According to my primary school Latin teacher, when mutiny was committed in a particularly brutal Roman army camp, the entire unit was divided into groups of ten and then forced to “draw straws” in the most violent way imaginable. When someone drew the tenth lot, his nine comrades were forced to beat him to death, regardless of whether he was a major perpetrator. Known as ‘decimation’, it was a remarkably inefficient way of carrying out justice, I’m sure you’ll agree, but this Saturday, Beach Life is my tenth man. Truthfully, there’s nothing outstanding about it: Beach Life is like every other average management game ever created. It isn’t outrageously half-finished like Ski Park Manager and frankly, it doesn’t actually do anything wrong per se. Rather, it is simply the unfortunate outlet of my ire as I grow increasingly jaded from playing far too many samey and mediocre tycoon games. You forced my hand, damn you! *weeps*
To sum it up concisely, Beach Life gives you a paradise isle, then asks you to build lots of ugly alcohol-filled buildings on it to lure in regiments of fat-walleted party-goers. Then comes the best bit: you fly in your B-52 and drop your prototype biochemical weapon, turning all your patrons into rabid zombies, thus setting the scene for Dead Island. You got it: Beach Life is the little known prequel to this year’s console zombie-slayer. Oh fine, fine, it isn’t. Nothing exciting happens. Instead, as you progress through the scenarios placing swimming pools, building pubs and laying out sun loungers ad infinitum, ad nauseam, ad pleasekillmeum, the most challenging obstacles you’ll face are unclean water, heat waves, liquor shortages and sharks, all of which are incredibly easy to deal with. If you’re irresponsible enough, occasionally a tourist will drown in the sea, but you’ll only feel envy: at least he escapes.
The actual management aspect is lacklustre and unsophisticated. It’s nothing you haven’t seen a million times before in a million better games. Tellingly, the most memorable thing about it is your buildings have this rather vexing tendency to break down every bloody day without fail, and even more vexing is the fact that your patrons are seemingly all qualified civic engineers from the Department of Health and Safety and instantly know to completely avoid, for example, an open-air dance floor because its condition is listed as “poor” in the building menu. “I ain’t going in there, it don’t look safe!” they cry, as you murder them in your mind.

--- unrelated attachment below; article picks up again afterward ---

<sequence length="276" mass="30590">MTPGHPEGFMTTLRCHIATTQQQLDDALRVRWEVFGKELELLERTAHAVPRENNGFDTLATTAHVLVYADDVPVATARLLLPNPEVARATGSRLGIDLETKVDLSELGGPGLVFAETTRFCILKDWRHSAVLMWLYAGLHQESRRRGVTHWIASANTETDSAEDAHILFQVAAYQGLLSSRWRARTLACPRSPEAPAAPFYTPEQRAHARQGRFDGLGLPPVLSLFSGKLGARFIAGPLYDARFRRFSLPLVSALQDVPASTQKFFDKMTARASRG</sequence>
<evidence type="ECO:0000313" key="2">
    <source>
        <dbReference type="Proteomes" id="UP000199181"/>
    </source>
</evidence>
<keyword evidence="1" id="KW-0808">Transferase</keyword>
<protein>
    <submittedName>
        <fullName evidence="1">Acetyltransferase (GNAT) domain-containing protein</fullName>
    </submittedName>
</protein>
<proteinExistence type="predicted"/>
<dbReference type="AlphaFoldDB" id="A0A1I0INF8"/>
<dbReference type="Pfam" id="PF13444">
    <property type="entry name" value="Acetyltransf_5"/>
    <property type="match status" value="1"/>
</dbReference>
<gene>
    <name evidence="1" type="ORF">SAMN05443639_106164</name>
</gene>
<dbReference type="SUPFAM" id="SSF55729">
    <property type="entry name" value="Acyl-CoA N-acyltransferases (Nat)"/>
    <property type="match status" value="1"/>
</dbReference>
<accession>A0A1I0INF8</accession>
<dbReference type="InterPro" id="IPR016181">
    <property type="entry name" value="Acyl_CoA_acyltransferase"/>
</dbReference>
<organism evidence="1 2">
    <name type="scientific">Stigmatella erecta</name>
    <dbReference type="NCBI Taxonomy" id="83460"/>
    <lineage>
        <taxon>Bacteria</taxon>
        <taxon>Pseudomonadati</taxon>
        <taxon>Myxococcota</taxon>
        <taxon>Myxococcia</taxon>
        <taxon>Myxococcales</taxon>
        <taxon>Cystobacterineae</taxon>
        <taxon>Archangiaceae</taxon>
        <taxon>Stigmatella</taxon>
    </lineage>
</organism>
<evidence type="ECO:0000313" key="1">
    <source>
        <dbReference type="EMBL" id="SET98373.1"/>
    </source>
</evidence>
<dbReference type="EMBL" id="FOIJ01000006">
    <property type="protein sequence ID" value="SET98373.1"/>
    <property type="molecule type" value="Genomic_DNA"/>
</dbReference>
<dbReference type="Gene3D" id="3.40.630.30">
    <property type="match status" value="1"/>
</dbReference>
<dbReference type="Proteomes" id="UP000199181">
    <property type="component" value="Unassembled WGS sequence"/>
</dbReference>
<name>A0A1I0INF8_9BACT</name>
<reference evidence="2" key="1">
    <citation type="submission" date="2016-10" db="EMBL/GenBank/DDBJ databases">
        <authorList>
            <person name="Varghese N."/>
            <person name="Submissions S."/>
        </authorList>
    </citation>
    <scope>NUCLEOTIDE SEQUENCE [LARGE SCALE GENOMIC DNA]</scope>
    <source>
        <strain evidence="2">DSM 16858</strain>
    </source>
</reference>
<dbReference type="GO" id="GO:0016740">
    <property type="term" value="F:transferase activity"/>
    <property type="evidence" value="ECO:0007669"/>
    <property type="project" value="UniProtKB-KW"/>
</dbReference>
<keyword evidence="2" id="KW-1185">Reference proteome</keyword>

I knew going into Beach Life that I would find its subject matter (i.e. intoxicated yobs) deplorable and thoroughly unrelatable. After all, my local town is full of stupefied young adults with questionable haircuts, and I enjoy deriding them with elitist sneers and quips from the safety of my car. But, gradually, I grew to pity my resorts’ patrons. It occurred to me that none of them ever holidayed in groups: they had no friends! I watched as they windsurfed alone, striking up conversations with strangers, then parting ways visibly depressed because of the lack of “totty”. They’d finish their evenings by imbibing far too much alcohol, punching a lamp-post, then end up arrested by my security guards. So depressing was each session of Beach Life that I ended up sobbing to angsty hip-hop with a glass of whiskey to hand.
Save or Delete?
Apart from the potential to enlighten shameless classists like myself, there is nothing to recommend Beach Life. It is RollerCoaster Tycoon, except shit and without rollercoasters. It is the typical management/tycoon formula, but completely devoid of charm, humour and depth.
Such runaway successes were the likes of Theme Hospital and Theme Park, interested developers rushed to design their own management games, rapidly sifting through every business venture known to man, but rarely adding anything unique. In this case, managing a tropical resort is simply a bland gimmick, another drop in a supersaturated genre. Beach Life could have been a refreshing game, but instead, it is a wholly derivative, throwaway experience.